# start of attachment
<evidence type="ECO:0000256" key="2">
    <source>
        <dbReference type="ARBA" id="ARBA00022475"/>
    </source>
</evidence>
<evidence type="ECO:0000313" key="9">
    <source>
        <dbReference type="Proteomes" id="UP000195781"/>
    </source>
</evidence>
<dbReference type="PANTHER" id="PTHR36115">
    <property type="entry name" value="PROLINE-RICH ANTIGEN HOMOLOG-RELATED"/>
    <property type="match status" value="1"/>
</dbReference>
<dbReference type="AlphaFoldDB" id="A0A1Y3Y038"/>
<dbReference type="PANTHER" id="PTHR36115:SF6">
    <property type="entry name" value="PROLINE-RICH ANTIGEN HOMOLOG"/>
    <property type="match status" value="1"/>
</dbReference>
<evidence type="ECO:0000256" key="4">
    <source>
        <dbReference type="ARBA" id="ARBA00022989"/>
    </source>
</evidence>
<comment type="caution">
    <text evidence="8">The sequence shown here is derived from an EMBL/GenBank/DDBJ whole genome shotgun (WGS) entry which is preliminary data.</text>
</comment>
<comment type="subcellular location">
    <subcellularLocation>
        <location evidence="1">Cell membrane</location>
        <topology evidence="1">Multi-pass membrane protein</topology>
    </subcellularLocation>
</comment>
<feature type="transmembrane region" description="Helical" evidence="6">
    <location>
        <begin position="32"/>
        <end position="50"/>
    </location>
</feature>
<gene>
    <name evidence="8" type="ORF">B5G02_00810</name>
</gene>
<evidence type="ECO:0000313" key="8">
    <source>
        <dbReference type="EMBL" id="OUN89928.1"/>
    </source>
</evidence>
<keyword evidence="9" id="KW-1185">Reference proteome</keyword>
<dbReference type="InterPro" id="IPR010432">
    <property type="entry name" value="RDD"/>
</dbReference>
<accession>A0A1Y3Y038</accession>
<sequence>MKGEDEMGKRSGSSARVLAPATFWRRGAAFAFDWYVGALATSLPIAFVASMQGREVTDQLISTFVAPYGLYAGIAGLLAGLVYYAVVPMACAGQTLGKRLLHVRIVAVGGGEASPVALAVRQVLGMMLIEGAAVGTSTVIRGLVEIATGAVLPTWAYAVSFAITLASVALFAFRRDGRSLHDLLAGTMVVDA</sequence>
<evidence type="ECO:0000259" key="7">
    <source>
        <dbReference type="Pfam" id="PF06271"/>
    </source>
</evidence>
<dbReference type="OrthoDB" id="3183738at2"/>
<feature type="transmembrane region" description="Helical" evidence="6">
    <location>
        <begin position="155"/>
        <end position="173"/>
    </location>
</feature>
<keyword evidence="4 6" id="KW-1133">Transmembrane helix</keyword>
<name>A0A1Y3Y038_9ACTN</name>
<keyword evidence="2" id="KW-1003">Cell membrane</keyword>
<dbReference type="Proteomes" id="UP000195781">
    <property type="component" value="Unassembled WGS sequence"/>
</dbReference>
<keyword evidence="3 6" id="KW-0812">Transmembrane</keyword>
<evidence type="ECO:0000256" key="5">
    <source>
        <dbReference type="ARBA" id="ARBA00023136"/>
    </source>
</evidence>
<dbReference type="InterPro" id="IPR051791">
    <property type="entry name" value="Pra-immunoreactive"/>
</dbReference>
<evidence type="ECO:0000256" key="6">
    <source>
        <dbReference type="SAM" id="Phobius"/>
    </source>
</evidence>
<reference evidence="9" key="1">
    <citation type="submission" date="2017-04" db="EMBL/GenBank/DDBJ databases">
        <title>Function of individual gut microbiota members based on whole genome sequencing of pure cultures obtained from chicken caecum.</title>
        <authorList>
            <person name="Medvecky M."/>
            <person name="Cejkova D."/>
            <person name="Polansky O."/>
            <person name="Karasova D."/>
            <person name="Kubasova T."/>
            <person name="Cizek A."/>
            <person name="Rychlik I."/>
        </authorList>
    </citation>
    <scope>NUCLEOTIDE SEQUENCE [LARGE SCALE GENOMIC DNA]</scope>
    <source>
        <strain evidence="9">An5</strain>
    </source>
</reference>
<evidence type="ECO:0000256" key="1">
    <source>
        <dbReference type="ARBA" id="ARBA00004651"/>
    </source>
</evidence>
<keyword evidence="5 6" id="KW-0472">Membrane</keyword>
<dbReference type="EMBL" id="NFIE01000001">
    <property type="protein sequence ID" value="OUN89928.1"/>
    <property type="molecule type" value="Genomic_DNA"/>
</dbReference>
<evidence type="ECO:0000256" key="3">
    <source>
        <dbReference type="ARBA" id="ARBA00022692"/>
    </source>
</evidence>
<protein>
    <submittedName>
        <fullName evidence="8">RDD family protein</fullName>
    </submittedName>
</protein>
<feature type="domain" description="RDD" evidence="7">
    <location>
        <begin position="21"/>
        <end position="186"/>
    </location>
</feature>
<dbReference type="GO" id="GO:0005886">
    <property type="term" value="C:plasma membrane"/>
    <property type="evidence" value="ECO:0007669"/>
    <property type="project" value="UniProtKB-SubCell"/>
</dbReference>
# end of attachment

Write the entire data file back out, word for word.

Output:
<evidence type="ECO:0000256" key="2">
    <source>
        <dbReference type="ARBA" id="ARBA00022475"/>
    </source>
</evidence>
<evidence type="ECO:0000313" key="9">
    <source>
        <dbReference type="Proteomes" id="UP000195781"/>
    </source>
</evidence>
<dbReference type="PANTHER" id="PTHR36115">
    <property type="entry name" value="PROLINE-RICH ANTIGEN HOMOLOG-RELATED"/>
    <property type="match status" value="1"/>
</dbReference>
<dbReference type="AlphaFoldDB" id="A0A1Y3Y038"/>
<dbReference type="PANTHER" id="PTHR36115:SF6">
    <property type="entry name" value="PROLINE-RICH ANTIGEN HOMOLOG"/>
    <property type="match status" value="1"/>
</dbReference>
<evidence type="ECO:0000256" key="4">
    <source>
        <dbReference type="ARBA" id="ARBA00022989"/>
    </source>
</evidence>
<comment type="caution">
    <text evidence="8">The sequence shown here is derived from an EMBL/GenBank/DDBJ whole genome shotgun (WGS) entry which is preliminary data.</text>
</comment>
<comment type="subcellular location">
    <subcellularLocation>
        <location evidence="1">Cell membrane</location>
        <topology evidence="1">Multi-pass membrane protein</topology>
    </subcellularLocation>
</comment>
<feature type="transmembrane region" description="Helical" evidence="6">
    <location>
        <begin position="32"/>
        <end position="50"/>
    </location>
</feature>
<gene>
    <name evidence="8" type="ORF">B5G02_00810</name>
</gene>
<evidence type="ECO:0000313" key="8">
    <source>
        <dbReference type="EMBL" id="OUN89928.1"/>
    </source>
</evidence>
<keyword evidence="9" id="KW-1185">Reference proteome</keyword>
<dbReference type="InterPro" id="IPR010432">
    <property type="entry name" value="RDD"/>
</dbReference>
<accession>A0A1Y3Y038</accession>
<sequence>MKGEDEMGKRSGSSARVLAPATFWRRGAAFAFDWYVGALATSLPIAFVASMQGREVTDQLISTFVAPYGLYAGIAGLLAGLVYYAVVPMACAGQTLGKRLLHVRIVAVGGGEASPVALAVRQVLGMMLIEGAAVGTSTVIRGLVEIATGAVLPTWAYAVSFAITLASVALFAFRRDGRSLHDLLAGTMVVDA</sequence>
<evidence type="ECO:0000259" key="7">
    <source>
        <dbReference type="Pfam" id="PF06271"/>
    </source>
</evidence>
<dbReference type="OrthoDB" id="3183738at2"/>
<feature type="transmembrane region" description="Helical" evidence="6">
    <location>
        <begin position="155"/>
        <end position="173"/>
    </location>
</feature>
<keyword evidence="4 6" id="KW-1133">Transmembrane helix</keyword>
<name>A0A1Y3Y038_9ACTN</name>
<keyword evidence="2" id="KW-1003">Cell membrane</keyword>
<dbReference type="Proteomes" id="UP000195781">
    <property type="component" value="Unassembled WGS sequence"/>
</dbReference>
<keyword evidence="3 6" id="KW-0812">Transmembrane</keyword>
<evidence type="ECO:0000256" key="5">
    <source>
        <dbReference type="ARBA" id="ARBA00023136"/>
    </source>
</evidence>
<dbReference type="InterPro" id="IPR051791">
    <property type="entry name" value="Pra-immunoreactive"/>
</dbReference>
<evidence type="ECO:0000256" key="6">
    <source>
        <dbReference type="SAM" id="Phobius"/>
    </source>
</evidence>
<reference evidence="9" key="1">
    <citation type="submission" date="2017-04" db="EMBL/GenBank/DDBJ databases">
        <title>Function of individual gut microbiota members based on whole genome sequencing of pure cultures obtained from chicken caecum.</title>
        <authorList>
            <person name="Medvecky M."/>
            <person name="Cejkova D."/>
            <person name="Polansky O."/>
            <person name="Karasova D."/>
            <person name="Kubasova T."/>
            <person name="Cizek A."/>
            <person name="Rychlik I."/>
        </authorList>
    </citation>
    <scope>NUCLEOTIDE SEQUENCE [LARGE SCALE GENOMIC DNA]</scope>
    <source>
        <strain evidence="9">An5</strain>
    </source>
</reference>
<evidence type="ECO:0000256" key="1">
    <source>
        <dbReference type="ARBA" id="ARBA00004651"/>
    </source>
</evidence>
<keyword evidence="5 6" id="KW-0472">Membrane</keyword>
<dbReference type="EMBL" id="NFIE01000001">
    <property type="protein sequence ID" value="OUN89928.1"/>
    <property type="molecule type" value="Genomic_DNA"/>
</dbReference>
<evidence type="ECO:0000256" key="3">
    <source>
        <dbReference type="ARBA" id="ARBA00022692"/>
    </source>
</evidence>
<protein>
    <submittedName>
        <fullName evidence="8">RDD family protein</fullName>
    </submittedName>
</protein>
<feature type="domain" description="RDD" evidence="7">
    <location>
        <begin position="21"/>
        <end position="186"/>
    </location>
</feature>
<dbReference type="GO" id="GO:0005886">
    <property type="term" value="C:plasma membrane"/>
    <property type="evidence" value="ECO:0007669"/>
    <property type="project" value="UniProtKB-SubCell"/>
</dbReference>